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A Little Water Goes a Long Way!

Andrew, from our office in Cambodia, writes about our work providing clean water to the villages of Banteay Meanchey province in Cambodia.

This week we had the privilege of hosting a team of students from Greenpoint College, Australia. I always enjoy having visitors, but this week gave me a fresh look at the people we are helping through the eyes of those who have never seen it before.

The following pictures are from visits to Water for Kids and Water for Families (BioSand Filters).

Water for Kids

water-for-kidsOn Friday, the team visited the Water for Kids project at one of the primary schools where Samaritan’s Purse provided a clean water supply, water filters, and toilets in 2013. It’s amazing seeing the difference from what the school was like last year to now.

Before this year, the students typically would scoop out water from a dirty pond to drink when they were thirsty. As a result, they were often getting sick and missing school.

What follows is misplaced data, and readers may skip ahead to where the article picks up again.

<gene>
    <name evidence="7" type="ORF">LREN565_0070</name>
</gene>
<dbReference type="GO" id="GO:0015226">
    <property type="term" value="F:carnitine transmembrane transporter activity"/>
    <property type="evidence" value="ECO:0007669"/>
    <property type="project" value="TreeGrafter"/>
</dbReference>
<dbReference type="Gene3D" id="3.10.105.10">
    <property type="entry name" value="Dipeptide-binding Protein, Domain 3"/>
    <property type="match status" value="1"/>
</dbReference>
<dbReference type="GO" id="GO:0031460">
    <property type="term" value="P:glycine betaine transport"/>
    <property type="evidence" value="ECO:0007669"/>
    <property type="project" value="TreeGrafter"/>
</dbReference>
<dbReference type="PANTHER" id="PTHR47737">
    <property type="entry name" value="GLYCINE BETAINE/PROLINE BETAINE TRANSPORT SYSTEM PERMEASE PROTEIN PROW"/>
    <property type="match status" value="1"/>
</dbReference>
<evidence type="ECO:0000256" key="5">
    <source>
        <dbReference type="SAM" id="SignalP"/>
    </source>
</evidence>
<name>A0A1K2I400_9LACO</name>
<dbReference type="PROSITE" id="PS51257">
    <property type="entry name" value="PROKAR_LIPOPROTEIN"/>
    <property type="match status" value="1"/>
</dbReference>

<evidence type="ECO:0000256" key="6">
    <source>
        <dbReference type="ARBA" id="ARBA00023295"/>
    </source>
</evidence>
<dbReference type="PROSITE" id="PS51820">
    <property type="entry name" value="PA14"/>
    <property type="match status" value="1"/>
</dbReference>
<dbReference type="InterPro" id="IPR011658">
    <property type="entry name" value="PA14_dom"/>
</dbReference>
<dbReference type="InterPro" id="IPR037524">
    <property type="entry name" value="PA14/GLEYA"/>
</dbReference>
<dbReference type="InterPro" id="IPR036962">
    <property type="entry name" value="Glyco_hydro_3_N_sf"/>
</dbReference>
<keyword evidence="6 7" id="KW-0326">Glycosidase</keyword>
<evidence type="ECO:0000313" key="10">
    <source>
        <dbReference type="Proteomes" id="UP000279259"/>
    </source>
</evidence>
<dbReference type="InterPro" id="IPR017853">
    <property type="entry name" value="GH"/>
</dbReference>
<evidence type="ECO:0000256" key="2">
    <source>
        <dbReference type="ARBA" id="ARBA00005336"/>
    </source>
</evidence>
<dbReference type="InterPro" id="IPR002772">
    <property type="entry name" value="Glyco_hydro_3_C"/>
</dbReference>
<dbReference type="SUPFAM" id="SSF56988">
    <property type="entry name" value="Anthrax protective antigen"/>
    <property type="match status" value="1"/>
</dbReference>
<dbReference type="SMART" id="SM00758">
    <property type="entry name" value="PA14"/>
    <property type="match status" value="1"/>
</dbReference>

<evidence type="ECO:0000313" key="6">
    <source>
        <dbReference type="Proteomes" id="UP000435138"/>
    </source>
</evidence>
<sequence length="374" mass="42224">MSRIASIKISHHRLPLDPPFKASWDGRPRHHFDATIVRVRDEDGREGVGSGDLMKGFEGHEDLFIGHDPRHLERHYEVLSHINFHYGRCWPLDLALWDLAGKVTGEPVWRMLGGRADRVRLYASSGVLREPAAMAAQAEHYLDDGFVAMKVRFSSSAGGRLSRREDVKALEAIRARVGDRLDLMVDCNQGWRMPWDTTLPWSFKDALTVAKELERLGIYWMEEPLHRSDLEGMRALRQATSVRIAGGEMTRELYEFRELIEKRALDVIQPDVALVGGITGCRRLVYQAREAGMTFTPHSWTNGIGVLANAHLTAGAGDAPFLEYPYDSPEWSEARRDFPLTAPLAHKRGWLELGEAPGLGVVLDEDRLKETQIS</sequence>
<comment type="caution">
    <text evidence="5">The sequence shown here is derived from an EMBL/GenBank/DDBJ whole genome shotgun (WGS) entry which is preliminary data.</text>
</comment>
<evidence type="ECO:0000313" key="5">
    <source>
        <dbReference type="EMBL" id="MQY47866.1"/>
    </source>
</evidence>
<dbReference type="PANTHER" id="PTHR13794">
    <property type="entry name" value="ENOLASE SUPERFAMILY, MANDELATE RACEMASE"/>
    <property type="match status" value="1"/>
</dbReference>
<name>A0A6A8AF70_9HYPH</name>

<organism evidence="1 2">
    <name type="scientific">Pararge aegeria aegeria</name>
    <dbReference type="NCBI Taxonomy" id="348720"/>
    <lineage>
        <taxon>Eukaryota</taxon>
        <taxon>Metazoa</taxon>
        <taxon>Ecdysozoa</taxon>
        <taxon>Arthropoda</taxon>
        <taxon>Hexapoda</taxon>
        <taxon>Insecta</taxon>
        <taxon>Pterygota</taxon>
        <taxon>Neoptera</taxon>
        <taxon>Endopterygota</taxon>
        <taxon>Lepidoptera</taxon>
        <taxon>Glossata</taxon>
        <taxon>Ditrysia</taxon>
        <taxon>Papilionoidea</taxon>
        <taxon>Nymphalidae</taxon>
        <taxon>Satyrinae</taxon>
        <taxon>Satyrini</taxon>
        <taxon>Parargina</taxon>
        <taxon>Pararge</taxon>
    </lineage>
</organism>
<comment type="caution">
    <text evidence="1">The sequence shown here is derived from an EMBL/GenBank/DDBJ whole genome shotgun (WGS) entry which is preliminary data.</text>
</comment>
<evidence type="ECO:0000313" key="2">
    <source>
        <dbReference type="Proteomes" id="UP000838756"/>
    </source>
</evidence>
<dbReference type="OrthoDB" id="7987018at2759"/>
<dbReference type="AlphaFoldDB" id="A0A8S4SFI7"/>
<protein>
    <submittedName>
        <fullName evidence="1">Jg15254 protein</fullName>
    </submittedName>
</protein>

They also had no toilets to use at the school, making the area smelly and unsanitary. Thanks to the team and our supporters, 460 students at this school now have a toilet to use and are enjoying clean, safe water. Their health is better now they are able to attend school more often.

The principal is delighted and says that the number of students attending his school has increased by 25% because parents want their children to go to a school that will improve their health and not make them sick.

Cambodia BSF698 July 14 307_webWater for Families

On Saturday, the team went to a village where our Water for Families project is installing BioSand water filters (BSFs) for households that are struggling to obtain clean water.

A BSF is a low-cost means of water treatment and easy to produce with just concrete, sand and PVC pipe – all materials that are locally available. The team had a blast learning the technical process of setting up a new filter and seeing the results.

When installing a BSF, our staff must always ensure that the sand is properly compacted, cleaned and disinfected prior to use.

Proper usage is critical to the BSF’s ability to treat water. Since this is a new technology for most people, Samaritan’s Purse field staff visit the house of every beneficiary to train them in how to set up, use and maintain the BSF.

To check that the families are satisfied with the filter, staff follow up with each household at least 4 times and up to one year after it is installed.